The Literature of Exclusion: Dada, Data, and the Threshold of Electronic Literature (Hardcover)
Email or call for price.
In the early twentieth century, the Dadaists protested against art, nationalism, the individual subject, and technologized war. With their automatic anti-art and cultural disruptiveness, Dadaists sought to "signify no thing." Today, data also operates autonomously. However, rather than dismantling tradition, data organizes, selects, combines, quantifies, and simplifies the complexity of actuality. Like Dada, data also signifies nothing. While Dadaists protest with purpose, data proceeds without intention. The individual in the early twentieth century agonizes over the alienation from daily life and the fear of being converted into a cog in a machine. Today, however, the individual in twenty-first-century supermodernity merges, not with large industrial machinery, but with the processual and procedural logic of programming with innocuous ease. Both exclude human agency from self-narration but to differing degrees of abstraction. Examining the work of B.R. Yeager, Samuel Beckett, Jeff Noon, Kenji Siratori, Mike Bonsall, Allison Parrish, and narratives written by artificial intelligence, Wenaus considers the threshold of sensible narration and the effects that the shift from a culture of language to a culture of digital code has on lived experience. While data offers a closed system, Dadaist literature of exclusion, he suggests, promises a future of open, hyper-contingent, unprescribed alternatives for self-narration.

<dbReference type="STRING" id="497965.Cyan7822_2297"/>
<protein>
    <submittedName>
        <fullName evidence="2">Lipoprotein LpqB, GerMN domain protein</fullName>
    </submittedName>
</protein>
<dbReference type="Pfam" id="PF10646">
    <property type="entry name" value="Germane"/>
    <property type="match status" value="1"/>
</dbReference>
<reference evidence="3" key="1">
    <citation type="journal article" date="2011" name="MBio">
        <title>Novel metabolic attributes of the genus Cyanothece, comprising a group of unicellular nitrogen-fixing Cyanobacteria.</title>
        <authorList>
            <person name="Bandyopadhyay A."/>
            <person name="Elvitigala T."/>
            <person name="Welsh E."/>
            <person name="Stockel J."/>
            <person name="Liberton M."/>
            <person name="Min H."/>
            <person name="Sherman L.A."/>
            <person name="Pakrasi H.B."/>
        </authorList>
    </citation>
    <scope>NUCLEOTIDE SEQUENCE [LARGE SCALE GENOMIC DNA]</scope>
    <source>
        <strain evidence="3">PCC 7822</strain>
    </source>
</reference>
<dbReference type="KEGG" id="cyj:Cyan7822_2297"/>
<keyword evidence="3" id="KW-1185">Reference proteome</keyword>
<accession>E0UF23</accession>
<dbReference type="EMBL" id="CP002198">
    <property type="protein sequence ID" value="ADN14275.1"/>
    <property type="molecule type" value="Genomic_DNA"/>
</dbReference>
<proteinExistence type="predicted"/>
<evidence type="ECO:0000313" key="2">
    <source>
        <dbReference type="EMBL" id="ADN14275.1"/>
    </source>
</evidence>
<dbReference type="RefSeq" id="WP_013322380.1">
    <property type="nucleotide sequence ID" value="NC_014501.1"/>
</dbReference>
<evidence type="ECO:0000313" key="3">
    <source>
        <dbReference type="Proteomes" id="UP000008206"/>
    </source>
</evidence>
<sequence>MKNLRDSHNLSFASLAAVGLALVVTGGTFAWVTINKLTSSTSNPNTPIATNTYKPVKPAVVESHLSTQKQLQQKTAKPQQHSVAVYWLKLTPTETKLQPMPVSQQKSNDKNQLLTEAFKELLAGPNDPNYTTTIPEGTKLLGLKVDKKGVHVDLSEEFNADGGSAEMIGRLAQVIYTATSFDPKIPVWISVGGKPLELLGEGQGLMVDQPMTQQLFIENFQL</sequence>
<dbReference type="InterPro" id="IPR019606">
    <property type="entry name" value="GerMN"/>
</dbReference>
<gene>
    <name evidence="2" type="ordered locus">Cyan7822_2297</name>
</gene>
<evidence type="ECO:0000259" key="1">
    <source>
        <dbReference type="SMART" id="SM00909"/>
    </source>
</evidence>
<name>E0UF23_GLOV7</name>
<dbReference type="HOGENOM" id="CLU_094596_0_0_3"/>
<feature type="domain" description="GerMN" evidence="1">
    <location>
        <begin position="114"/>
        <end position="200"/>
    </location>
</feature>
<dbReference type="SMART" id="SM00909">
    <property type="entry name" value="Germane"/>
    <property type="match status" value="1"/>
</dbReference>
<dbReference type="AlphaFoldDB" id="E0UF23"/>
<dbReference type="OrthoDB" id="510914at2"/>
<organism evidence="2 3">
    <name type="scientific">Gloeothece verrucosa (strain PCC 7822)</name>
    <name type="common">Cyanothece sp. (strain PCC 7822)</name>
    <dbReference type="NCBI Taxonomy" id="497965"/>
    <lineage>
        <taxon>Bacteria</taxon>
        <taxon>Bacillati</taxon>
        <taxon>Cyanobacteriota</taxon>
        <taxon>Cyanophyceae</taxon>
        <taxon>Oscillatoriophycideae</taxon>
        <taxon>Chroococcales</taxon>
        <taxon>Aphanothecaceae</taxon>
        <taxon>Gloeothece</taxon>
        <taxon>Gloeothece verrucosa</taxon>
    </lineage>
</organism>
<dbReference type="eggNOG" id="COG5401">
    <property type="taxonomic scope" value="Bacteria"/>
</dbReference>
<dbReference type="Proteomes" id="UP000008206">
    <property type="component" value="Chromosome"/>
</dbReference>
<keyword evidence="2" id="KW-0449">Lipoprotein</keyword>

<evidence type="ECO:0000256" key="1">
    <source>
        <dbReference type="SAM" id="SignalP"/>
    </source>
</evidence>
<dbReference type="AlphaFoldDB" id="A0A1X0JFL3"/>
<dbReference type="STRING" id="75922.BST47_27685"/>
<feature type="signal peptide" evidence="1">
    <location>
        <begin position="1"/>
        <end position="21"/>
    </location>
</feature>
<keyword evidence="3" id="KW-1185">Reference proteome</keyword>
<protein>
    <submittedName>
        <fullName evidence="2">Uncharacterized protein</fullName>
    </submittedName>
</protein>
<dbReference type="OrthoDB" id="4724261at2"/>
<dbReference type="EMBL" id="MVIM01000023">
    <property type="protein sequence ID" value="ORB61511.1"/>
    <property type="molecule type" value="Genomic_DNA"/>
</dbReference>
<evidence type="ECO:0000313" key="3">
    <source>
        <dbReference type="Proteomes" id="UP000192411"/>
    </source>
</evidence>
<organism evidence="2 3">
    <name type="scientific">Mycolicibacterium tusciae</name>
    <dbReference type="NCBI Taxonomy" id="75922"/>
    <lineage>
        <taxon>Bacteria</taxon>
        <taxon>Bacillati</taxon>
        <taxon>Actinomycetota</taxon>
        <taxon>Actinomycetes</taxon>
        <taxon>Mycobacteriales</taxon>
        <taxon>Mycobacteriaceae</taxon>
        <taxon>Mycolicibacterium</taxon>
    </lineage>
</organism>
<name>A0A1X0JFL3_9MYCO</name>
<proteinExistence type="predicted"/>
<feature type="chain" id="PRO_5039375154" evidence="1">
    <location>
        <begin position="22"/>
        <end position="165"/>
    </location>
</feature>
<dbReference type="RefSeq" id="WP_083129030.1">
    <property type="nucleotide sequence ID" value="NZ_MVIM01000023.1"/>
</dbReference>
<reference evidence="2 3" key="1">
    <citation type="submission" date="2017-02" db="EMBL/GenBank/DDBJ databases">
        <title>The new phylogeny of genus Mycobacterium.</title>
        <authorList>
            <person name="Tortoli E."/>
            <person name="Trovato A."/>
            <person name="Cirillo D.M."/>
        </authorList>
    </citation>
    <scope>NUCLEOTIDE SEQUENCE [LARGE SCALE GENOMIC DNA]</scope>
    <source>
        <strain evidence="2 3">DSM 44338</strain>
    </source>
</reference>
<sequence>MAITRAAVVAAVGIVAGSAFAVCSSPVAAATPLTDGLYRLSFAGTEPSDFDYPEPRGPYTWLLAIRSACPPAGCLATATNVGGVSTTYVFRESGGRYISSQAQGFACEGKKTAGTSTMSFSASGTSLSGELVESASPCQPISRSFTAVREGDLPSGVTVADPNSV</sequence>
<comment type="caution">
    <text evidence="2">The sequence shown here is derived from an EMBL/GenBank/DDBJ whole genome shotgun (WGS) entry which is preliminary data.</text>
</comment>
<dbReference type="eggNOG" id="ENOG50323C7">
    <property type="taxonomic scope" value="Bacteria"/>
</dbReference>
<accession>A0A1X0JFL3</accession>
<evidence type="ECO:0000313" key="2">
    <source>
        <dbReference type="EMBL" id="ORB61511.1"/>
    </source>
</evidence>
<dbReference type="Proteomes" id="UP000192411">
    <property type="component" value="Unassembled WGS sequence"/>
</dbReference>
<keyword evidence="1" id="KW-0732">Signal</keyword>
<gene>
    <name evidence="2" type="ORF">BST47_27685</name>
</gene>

About the Author
Andrew C. Wenaus is assistant professor in the department of English and writing studies at the University of Western Ontario.